This will be a year of transition for the Dodgers, which isn’t necessarily a bad thing, just different. A cadre of young talent is either on the cusp of the majors or already on the team. It’s undoubtedly an investment in the future, with an eye on the present.
The year won’t be defined by how the Dodgers perform during the regular season; how they fare in October will be how they are judged. That’s nothing new from the last decade, only this year the path to get to the postseason contains more questions than they are used to.
Miguel Vargas is in the showcase spot, getting a runway right from the get-go, after thriving in the Pacific Coast League in Triple-A at age 22 last year, which earned him major league playing time down the stretch and a spot on the NLDS roster. Vargas playing a ton this year is obvious given his hitting prowess, projected as an above-average hitter by ZiPS (115 wRC+) and Steamer (111 wRC+), and slightly below average by PECOTA (94 DRC+).
The surprise is that Vargas is playing second base, after playing over three quarters of his professional innings at third base, with a smattering of first base, second base, and left field. The club is betting on the athleticism of Vargas, who worked since the offseason with coach Dino Ebel and newcomer Miguel Rojas to get acclimated defensively at second base, and with J.D. Martinez on hitting.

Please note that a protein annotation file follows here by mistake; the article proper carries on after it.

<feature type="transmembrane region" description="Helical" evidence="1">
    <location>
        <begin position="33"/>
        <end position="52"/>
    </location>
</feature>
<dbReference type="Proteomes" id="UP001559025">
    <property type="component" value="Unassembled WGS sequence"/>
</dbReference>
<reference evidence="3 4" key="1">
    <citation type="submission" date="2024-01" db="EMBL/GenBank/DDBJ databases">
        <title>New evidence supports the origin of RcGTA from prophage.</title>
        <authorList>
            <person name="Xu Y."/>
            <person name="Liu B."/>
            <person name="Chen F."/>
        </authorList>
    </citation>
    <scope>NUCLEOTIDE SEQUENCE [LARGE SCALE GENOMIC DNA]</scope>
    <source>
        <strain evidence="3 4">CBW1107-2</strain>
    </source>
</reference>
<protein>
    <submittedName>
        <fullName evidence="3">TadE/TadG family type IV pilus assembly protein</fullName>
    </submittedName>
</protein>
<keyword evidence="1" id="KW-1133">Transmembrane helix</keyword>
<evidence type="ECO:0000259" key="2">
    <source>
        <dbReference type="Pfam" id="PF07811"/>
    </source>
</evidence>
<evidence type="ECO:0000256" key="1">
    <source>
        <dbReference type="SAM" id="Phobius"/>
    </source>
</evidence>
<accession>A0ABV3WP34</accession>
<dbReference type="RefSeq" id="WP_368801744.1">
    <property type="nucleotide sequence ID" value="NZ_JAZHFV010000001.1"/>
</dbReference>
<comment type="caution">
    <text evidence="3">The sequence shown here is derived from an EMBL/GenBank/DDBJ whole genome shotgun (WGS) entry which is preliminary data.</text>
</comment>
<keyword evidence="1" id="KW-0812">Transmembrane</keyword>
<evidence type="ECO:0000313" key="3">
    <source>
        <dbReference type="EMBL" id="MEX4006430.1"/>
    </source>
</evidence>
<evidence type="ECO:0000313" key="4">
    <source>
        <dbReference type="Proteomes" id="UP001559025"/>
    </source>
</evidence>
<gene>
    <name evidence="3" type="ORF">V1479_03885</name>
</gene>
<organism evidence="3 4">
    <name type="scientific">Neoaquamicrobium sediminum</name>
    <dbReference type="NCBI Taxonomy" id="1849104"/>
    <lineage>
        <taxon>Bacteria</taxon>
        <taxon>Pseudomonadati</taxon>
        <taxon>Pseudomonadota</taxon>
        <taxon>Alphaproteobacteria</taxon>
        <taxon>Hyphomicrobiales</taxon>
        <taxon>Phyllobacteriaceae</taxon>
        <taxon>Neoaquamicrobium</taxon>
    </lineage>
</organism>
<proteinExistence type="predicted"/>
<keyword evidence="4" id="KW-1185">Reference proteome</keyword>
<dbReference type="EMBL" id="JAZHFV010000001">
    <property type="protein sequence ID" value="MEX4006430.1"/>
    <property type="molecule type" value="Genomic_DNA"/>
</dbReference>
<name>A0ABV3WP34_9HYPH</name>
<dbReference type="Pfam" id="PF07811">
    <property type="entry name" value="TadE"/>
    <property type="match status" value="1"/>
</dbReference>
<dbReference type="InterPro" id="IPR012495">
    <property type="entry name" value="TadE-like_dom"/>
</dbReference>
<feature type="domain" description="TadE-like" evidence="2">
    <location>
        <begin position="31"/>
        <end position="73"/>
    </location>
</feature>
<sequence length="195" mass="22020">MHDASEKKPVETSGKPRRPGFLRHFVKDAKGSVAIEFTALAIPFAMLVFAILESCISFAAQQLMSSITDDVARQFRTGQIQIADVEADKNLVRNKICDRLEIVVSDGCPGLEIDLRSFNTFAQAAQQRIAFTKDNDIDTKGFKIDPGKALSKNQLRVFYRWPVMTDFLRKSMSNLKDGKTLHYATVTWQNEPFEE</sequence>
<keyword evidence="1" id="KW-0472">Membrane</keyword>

Adding Rojas in January was very much needed for a Dodgers position-player group that lacked experienced depth. Same for outfielder David Peralta, who was signed last week. But both signings also highlight some general red flags about the roster. Rojas had surgery in October to fix a right wrist that sapped his power after the All-Star break last year, then needed another surgery in January to remove a piece of bone from his right hand. Peralta had offseason back surgery to repair a herniated disc.
We saw the effects of 30-somethings coming off major injuries last year, with Max Muncy struggling to find his power after a dislocated elbow, then messed up his swing in that pursuit. Chris Taylor had offseason elbow surgery before 2022 that limited him in the field, then later broke his foot and hurt his neck late in the season. Both Muncy and Taylor posted their worst seasons as regulars last year.
Mookie Betts remains one of the best players in baseball, but the rest of the outfield likely to open the season are 35-year-old Peralta coming off surgery, 32-year-old Taylor looking to rebound after an injury-plagued year, 32-year-old Trayce Thompson coming off a career year in limited playing time (and who’s averaged 107 games and 389 plate appearances between the majors and minors over the last five full seasons), and 33-year-old Jason Heyward, a non-roster invitee coming off a knee injury after hitting .211/.280/.326 with a 67 wRC+ the last two seasons with the Cubs.
Some of these players will pan out this year. If they don’t, next up waiting in the wings are James Outman after his incredible four-game debut last year and Michael Busch, who has yet to play in the majors and is a bat looking for a position (likely to be second base and left field), or maybe a couple of defense-first, light-hitting non-roster outfielders (Bradley Zimmer, Steven Duggar).